Well, it was finally time for me to break out of my metaphorical cocoon. I’ve had several requests for a blog, especially during the active part of my treatment. I simply wasn’t ready then. I needed more time and distance from my cancer diagnosis before writing was on the table. That’s okay. And while a butterfly is a symbol for thyroid cancer and diseases, it is also symbolic for this blog.
A beautiful butterfly did not start out that way. Oh no, there was a challenge to be faced. Quite possibly in the dark, and I’m sure alone. The once caterpillar had to struggle breaking free from the cocoon just for the strength to fly, something butterflies seem to do effortlessly. There were no short cuts here. Difficulties were not only inevitable, but necessary for the next chapter. While we all love to admire the beautiful and finished process of the metamorphosis, we tend to forget what it took to reach this completion.
I wear a thyroid cancer awareness bracelet that boldly states “No One Fights Alone!”. That is mostly true. Almost all of us have support from friends and family. If not that, there could be hospital, online, or advocacy support. Here is the thing though: You can have all the support in the world going through cancer, but there are still times you are required to be completely alone. From anything like a simple scan or test, to treatments that require isolation, you were probably by yourself at some point. Additionally, there may have been things you never vocalized and kept close to your heart. Your deepest worries. Not expressing your pain, whether physical/emotional/spiritual, in fear of being an “inconvenience”. Questions about the future. And of course, the tears you may have cried in secret. I wouldn’t dare compare something so precious as your burdened heart to a cliché. I just want to acknowledge this part of your life’s journey, cancer or not. It is so easy to rejoice and pull out the camera when seeing a butterfly. Same with ringing of the bells at end of treatments and cancer free parties. I want you to know that when I view both a beautiful butterfly and a beautiful you, that I will also acknowledge the struggle it took (and still taking) for you to get there.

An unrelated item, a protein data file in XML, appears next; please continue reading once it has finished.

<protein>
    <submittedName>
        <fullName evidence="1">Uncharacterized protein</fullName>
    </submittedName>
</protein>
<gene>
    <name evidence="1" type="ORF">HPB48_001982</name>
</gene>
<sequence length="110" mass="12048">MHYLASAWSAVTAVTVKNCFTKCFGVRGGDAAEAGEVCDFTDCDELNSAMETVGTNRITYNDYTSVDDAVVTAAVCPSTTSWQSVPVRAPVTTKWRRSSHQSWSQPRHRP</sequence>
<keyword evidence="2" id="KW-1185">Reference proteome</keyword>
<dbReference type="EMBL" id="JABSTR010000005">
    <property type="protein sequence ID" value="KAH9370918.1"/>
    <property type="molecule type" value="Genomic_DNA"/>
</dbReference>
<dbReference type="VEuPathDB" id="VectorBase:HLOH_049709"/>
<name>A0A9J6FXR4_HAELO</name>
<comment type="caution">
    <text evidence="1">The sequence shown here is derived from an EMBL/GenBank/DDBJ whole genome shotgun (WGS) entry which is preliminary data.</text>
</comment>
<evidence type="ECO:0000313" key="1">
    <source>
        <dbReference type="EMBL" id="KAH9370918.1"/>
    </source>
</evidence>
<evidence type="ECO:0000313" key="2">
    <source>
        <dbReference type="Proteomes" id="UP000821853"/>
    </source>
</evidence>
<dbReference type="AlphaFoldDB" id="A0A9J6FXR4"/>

I also identify the butterfly narrative in my cancer story because I am not the same person I was before I was diagnosed. I feel like my pre-cancer self was almost an entirely different person. While there are certainly many positives from this, I would be lying if I said I didn’t miss myself before the diagnosis at times. I know that doesn’t make a great sound bite for the inspirational clip on the news, but I mean it. Cancer is messy, and your life is permanently changed. There are worries you knew existed in the world that suddenly become personal. Yeah, they don’t go away when treatment is over. Meet fear of relapse, long term side effects, current side effects, emotional distress, and don’t even get me started right now on other concerns fellow young adult patients have to endure.
Nobody wants to come cancer land, but here we are. And I’m finally talking about it. Here’s to the next chapter…